|Publication number||US4068878 A|
|Application number||US 05/727,504|
|Publication date||Jan 17, 1978|
|Filing date||Sep 28, 1976|
|Priority date||Sep 28, 1976|
|Publication number||05727504, 727504, US 4068878 A, US 4068878A, US-A-4068878, US4068878 A, US4068878A|
|Original Assignee||The United States Of America As Represented By The Secretary Of The Navy|
|Export Citation||BiBTeX, EndNote, RefMan|
|Patent Citations (7), Referenced by (33), Classifications (9)|
|External Links: USPTO, USPTO Assignment, Espacenet|
The invention described herein may be manufactured and used by or for the Government of the United States of America for governmental purposes without the payment of any royalties thereon or therefor.
This invention relates generally to container lifting devices and particularly to a twist lock coupling device for use in handling cargo containers of the International Standards Organization System (hereinafter referred to as the I.S.O. system). It has now become almost standard practice while lifting containers, for example, by container handling cranes, to use twist locks which are adapted to engage apertured castings as provided on the containers. Containers of the I.S.O. system are of various heights and lengths, but are of the same width. The differences in the lengths of the containers are usually accommodated by means of, for instance, a telescopic type lifting spreader. Lifting spreaders tend to be large, heavy, cumbersome and expensive structural units which may not be available at all loading facilities. When lifting by means of aircraft, such as helicopters, the spreaders are often too heavy and difficult to use in airborne operations. The use of ordinary hooks to lift containers becomes dangerous since the hooks can easily become unattached when the lifting device sling or cable is slack.
Accordingly, it is an object of the present invention to provide a container lift coupling that is lightweight and does not necessitate the use of a cumbersome spreader mechanism. Another object of the invention is to provide a twist lock coupling device that is positive locking but requires only simple disengagement before unlocking. Yet another object of the present invention is to provide an inexpensive coupling device that is simple to use.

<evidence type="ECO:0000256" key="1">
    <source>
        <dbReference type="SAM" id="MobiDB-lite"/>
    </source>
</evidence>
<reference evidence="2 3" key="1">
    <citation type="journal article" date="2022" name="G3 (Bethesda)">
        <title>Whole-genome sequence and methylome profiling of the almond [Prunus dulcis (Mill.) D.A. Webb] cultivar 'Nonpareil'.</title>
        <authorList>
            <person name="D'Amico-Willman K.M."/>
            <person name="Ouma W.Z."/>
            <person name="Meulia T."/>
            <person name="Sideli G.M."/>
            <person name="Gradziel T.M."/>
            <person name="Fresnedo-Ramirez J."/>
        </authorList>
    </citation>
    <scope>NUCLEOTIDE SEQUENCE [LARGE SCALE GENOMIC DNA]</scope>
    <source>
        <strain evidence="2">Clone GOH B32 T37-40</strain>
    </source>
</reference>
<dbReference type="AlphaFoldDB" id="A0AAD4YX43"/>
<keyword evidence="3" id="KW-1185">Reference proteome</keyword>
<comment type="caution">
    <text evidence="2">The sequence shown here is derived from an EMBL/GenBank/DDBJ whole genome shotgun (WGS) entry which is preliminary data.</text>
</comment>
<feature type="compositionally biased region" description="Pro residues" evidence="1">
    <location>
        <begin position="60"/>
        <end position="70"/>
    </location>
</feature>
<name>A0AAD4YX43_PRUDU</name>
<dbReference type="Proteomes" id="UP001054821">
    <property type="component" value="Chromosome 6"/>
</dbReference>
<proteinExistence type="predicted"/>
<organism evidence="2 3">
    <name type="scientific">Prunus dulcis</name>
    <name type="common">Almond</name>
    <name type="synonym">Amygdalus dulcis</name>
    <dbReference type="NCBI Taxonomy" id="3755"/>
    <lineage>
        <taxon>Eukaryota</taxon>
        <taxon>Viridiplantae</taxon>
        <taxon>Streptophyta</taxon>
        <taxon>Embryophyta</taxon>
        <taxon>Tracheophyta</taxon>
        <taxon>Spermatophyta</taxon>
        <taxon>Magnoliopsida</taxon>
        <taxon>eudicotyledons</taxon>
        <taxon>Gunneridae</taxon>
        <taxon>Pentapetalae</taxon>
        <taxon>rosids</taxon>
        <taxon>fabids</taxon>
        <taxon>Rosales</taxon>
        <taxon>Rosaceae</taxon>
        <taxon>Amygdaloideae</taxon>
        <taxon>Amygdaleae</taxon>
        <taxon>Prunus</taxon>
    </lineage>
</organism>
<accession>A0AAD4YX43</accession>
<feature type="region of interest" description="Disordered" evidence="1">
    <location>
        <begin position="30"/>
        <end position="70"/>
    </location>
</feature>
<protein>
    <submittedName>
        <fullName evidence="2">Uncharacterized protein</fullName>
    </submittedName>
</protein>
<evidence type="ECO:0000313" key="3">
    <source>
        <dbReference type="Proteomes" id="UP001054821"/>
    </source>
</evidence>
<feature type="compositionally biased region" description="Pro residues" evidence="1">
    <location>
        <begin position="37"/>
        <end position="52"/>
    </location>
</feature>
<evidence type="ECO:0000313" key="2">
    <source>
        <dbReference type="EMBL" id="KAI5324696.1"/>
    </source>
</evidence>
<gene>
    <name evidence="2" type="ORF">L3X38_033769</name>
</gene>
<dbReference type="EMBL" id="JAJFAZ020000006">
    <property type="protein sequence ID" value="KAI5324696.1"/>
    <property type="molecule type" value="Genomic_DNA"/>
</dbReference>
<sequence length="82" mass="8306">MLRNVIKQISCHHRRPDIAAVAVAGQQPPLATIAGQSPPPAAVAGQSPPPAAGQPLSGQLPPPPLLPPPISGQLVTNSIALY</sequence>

Briefly, these and other objects are accomplished by a container lift coupling having an elongated support bar for snug insertion and rotation in one attachment slot of a container corner lift fitting. A keeper member rotatable on the bar and receivable in the slot includes a transverse recess for locking the bar when orthogonal thereto. Thus, the support bar locks into an orthogonal position with respect to the keeper when the keeper engages the bar in the recess and is contained within the corner fitting slot. To remove the coupling, the bar is rotated from the orthogonal position while the keeper is lifted upwardly from the bar for disengagement therefrom.
For a better understanding of these and other aspects of the invention, reference may be made to the following detailed description taken in conjunction with the accompanying drawings.
FIG. 1 is a perspective view of a typical cargo container supported by a plurality of lifting cables and attached thereto by the coupling of the present invention:
FIG. 2 is a fragmentary perspective view of a top corner fixture of the container of FIG. 1 with the coupling of the present invention shown about to be inserted therein;
FIG. 3 is a side elevation view of the coupling of the present invention inserted into the casting shown in FIG. 2 shown in section;
FIG. 4 is a side elevation view of the coupling of the present invention as shown in FIG. 3 with the support bar and eyelet turned 90°;
FIG. 5 is a side elevation view of the coupling of the present invention as noted in FIG. 4 with the keeper fully engaged with the support bar; and
FIG. 6 is an elevation view of the present invention shown rotated 90° from the view in FIG. 5.
Referring now to FIG. 1, there is shown a typical container of the I.S.O. system type being operatively supported and lifted by a plurality of lifting cables 12 having at their respective one ends thereof a corresponding plurality of hooks 14. The cables are commonly joined at their respective other ends to any convenient lifting device such as a crane (not shown). Each of the hooks 14 engage a twist lock coupling 16 according to the present invention which is inserted and engaged with a corresponding lift fitting 18 shown positioned in the top corners of the container 10.
FIG. 2 illustrates in a perspective view a magnified portion of the lift fitting 18 shown in FIG. 1 with the coupling 16 about to be inserted within an elongated and substantially rectangular slot formed within the top portion of the fitting 18. The fitting is a conventional casting having holes formed in the casting orthogonal to the attachment slot as shown and having a solid surface on the side opposite to the side in which the attachment slot is formed.